The humble marine sandworm may help in the hunt for a new class of antibiotics after University of Queensland researchers improved a molecule in the sand-dwelling animal which kills superbugs.
UQ’s Institute for Molecular Bioscience researcher Dr Alysha Elliott said the study assessed peptides inspired by natural antibiotics in sandworms to see if they could kill multi-drug resistant strains of bacteria.
“A Danish biotechnology company asked for our help to investigate a small peptide called arenicin-3 that they found in the marine sandworm Arenicola marina, which could kill Gram-negative bacteria — including strains resistant to last-resort antibiotics,” Dr Elliott said.
“Gram-negative bacteria have evolved to outsmart our current antibiotics, but natural antibiotics like the one found in the sandworm can penetrate the cell membrane of bacteria.”
Dr Elliott said Gram-negative bacteria were more difficult to kill due to an additional sophisticated line of defence in their membranes.
Arenicola marina, commonly known as the marine sandworm on the beach. Image: © Professor Matt Cooper/The University of Queensland.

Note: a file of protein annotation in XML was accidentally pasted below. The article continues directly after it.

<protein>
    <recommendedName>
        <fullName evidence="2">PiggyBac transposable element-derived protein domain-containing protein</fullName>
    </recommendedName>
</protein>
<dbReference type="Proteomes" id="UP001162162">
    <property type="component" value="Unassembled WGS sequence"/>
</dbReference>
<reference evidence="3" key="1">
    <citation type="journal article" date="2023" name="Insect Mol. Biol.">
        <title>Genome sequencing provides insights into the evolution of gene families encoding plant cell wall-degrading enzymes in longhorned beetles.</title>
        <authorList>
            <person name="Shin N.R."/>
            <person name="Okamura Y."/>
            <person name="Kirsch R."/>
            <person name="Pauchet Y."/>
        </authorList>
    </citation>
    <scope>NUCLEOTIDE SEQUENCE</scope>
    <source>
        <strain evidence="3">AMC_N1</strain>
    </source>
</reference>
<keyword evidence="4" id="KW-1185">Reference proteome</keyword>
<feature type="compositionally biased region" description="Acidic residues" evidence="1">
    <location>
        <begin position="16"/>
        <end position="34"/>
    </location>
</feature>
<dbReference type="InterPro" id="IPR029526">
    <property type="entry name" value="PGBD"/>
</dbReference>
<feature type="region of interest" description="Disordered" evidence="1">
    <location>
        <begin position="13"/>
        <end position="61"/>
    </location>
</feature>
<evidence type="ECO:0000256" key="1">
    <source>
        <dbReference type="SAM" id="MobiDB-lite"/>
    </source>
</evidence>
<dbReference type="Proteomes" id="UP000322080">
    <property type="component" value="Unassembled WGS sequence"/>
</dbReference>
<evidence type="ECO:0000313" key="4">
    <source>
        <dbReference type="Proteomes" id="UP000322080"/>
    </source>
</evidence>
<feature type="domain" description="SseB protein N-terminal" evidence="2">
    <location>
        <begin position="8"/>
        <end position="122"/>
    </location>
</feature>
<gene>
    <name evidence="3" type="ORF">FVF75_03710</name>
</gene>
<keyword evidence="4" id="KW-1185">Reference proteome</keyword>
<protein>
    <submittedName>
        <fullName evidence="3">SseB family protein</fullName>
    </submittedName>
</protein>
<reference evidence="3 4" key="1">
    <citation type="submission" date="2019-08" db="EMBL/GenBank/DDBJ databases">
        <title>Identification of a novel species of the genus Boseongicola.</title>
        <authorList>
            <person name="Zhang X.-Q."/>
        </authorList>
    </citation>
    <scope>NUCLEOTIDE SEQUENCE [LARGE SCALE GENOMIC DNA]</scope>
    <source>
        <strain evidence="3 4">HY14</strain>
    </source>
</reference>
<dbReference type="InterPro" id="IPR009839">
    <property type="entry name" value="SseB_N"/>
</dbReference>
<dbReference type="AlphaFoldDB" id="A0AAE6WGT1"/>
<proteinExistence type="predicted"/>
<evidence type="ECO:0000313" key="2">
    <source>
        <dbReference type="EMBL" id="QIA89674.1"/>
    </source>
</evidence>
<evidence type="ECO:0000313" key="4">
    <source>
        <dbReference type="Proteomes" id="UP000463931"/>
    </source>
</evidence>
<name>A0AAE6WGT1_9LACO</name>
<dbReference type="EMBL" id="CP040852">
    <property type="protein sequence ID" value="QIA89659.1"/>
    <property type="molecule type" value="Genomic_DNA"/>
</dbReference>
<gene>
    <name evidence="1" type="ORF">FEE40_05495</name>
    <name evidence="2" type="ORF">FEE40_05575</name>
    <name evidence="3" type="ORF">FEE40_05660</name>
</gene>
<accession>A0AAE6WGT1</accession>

UQ IMB scientists Dr Alysha Elliott and Dr Johnny Huang were part of the research team led by Professor Matt Cooper that tested arenicin-3 and new compounds inspired by the marine sandworm.
“While many of the initial compounds were remarkably active in killing the bacteria, they were toxic to human cells including red blood cells, and did not work well in the presence of lung surfactant,” Dr Huang said.
A close-up shot of the lugworm in the hand of Dr Elliott. Image: © Professor Matt Cooper/The University of Queensland.
“This would be an issue if we wanted to treat bacterial pneumonia where the infection is found in the lung.”
The researchers kept tweaking the structure of the peptide and succeeded in developing AA139 that could kill multi-drug resistant bacteria in many models of disease, with far fewer side effects.
“Our next challenge is to get this peptide to where the infections are found,” Dr Elliott said.
“Many bacterial infections are deep-seated, requiring penetration through tissue to reach them. This is a tough challenge for a peptide antibiotic, although there remains a dire unmet medical need for new antibiotics.”